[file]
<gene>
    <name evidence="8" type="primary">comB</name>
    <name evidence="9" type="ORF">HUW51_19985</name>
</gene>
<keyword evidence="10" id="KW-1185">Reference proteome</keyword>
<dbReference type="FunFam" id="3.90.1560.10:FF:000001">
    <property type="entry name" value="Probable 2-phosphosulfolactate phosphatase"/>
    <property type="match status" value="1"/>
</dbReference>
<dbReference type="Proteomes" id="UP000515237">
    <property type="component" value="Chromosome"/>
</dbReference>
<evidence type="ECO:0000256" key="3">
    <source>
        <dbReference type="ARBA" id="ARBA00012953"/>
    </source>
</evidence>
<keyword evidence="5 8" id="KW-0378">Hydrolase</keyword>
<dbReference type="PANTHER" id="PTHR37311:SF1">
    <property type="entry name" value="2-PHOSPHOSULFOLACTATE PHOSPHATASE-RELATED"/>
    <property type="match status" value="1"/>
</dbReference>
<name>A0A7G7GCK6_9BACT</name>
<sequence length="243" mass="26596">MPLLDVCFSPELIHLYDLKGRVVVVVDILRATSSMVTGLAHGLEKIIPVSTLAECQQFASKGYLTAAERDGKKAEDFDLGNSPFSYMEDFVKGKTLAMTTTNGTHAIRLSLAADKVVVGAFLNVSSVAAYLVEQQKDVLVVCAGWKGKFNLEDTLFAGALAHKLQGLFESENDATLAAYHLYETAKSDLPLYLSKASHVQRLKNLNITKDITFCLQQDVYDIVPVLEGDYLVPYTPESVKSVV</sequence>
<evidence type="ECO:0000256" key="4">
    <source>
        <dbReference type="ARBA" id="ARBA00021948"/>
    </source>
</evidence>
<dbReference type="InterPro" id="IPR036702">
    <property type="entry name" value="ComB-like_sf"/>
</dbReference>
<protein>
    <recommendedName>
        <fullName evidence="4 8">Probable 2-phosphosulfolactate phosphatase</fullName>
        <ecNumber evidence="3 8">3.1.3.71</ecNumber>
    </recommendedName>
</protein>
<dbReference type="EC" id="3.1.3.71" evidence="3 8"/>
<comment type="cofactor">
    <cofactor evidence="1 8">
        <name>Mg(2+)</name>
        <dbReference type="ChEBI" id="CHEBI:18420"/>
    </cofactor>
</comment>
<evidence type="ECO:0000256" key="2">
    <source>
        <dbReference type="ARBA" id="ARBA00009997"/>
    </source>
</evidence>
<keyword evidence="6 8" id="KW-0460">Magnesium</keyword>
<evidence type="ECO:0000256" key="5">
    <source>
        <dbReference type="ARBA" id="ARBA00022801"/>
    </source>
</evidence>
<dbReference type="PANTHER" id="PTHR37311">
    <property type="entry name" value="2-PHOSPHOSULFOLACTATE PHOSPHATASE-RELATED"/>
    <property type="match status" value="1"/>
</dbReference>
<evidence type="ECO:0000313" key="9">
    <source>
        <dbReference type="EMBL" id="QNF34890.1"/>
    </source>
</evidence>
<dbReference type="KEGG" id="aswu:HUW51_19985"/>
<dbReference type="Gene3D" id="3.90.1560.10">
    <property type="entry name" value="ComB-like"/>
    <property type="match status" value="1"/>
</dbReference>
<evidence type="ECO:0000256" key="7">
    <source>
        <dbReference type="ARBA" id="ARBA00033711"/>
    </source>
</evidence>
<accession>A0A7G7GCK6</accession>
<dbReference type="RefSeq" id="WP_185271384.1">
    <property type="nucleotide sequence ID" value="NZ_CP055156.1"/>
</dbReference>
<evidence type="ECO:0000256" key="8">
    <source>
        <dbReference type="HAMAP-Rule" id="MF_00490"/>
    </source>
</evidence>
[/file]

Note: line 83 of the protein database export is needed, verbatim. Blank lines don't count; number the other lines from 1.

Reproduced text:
    </source>